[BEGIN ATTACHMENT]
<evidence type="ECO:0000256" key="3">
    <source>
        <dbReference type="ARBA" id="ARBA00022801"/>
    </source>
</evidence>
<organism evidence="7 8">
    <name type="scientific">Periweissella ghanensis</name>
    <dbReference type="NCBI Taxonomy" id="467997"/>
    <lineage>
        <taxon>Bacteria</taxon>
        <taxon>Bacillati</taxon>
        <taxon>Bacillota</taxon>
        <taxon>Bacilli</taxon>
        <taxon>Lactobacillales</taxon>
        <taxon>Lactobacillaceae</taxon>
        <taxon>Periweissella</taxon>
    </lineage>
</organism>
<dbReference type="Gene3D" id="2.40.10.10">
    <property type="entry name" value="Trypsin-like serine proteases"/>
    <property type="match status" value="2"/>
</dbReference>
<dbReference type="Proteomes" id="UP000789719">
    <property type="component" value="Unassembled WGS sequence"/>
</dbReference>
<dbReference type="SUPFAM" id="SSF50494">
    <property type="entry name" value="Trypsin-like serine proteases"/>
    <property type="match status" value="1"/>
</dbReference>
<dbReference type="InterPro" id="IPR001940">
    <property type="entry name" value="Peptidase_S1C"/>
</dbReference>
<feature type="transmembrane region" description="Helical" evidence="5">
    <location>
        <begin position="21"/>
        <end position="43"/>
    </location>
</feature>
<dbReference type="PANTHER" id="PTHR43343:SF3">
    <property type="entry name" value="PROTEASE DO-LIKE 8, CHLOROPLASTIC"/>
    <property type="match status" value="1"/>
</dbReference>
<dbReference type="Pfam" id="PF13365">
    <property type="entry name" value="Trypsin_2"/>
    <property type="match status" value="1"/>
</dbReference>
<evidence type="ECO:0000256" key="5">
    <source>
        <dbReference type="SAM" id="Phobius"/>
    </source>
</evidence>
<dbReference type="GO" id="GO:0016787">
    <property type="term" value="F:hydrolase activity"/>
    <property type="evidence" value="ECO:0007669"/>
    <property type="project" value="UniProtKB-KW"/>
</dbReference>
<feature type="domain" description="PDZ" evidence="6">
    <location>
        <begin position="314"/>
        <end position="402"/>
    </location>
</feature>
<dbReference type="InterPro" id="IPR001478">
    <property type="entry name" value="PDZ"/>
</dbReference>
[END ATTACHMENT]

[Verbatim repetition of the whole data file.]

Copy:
<evidence type="ECO:0000256" key="3">
    <source>
        <dbReference type="ARBA" id="ARBA00022801"/>
    </source>
</evidence>
<organism evidence="7 8">
    <name type="scientific">Periweissella ghanensis</name>
    <dbReference type="NCBI Taxonomy" id="467997"/>
    <lineage>
        <taxon>Bacteria</taxon>
        <taxon>Bacillati</taxon>
        <taxon>Bacillota</taxon>
        <taxon>Bacilli</taxon>
        <taxon>Lactobacillales</taxon>
        <taxon>Lactobacillaceae</taxon>
        <taxon>Periweissella</taxon>
    </lineage>
</organism>
<dbReference type="Gene3D" id="2.40.10.10">
    <property type="entry name" value="Trypsin-like serine proteases"/>
    <property type="match status" value="2"/>
</dbReference>
<dbReference type="Proteomes" id="UP000789719">
    <property type="component" value="Unassembled WGS sequence"/>
</dbReference>
<dbReference type="SUPFAM" id="SSF50494">
    <property type="entry name" value="Trypsin-like serine proteases"/>
    <property type="match status" value="1"/>
</dbReference>
<dbReference type="InterPro" id="IPR001940">
    <property type="entry name" value="Peptidase_S1C"/>
</dbReference>
<feature type="transmembrane region" description="Helical" evidence="5">
    <location>
        <begin position="21"/>
        <end position="43"/>
    </location>
</feature>
<dbReference type="PANTHER" id="PTHR43343:SF3">
    <property type="entry name" value="PROTEASE DO-LIKE 8, CHLOROPLASTIC"/>
    <property type="match status" value="1"/>
</dbReference>
<dbReference type="Pfam" id="PF13365">
    <property type="entry name" value="Trypsin_2"/>
    <property type="match status" value="1"/>
</dbReference>
<evidence type="ECO:0000256" key="5">
    <source>
        <dbReference type="SAM" id="Phobius"/>
    </source>
</evidence>
<dbReference type="GO" id="GO:0016787">
    <property type="term" value="F:hydrolase activity"/>
    <property type="evidence" value="ECO:0007669"/>
    <property type="project" value="UniProtKB-KW"/>
</dbReference>
<feature type="domain" description="PDZ" evidence="6">
    <location>
        <begin position="314"/>
        <end position="402"/>
    </location>
</feature>
<dbReference type="InterPro" id="IPR001478">
    <property type="entry name" value="PDZ"/>
</dbReference>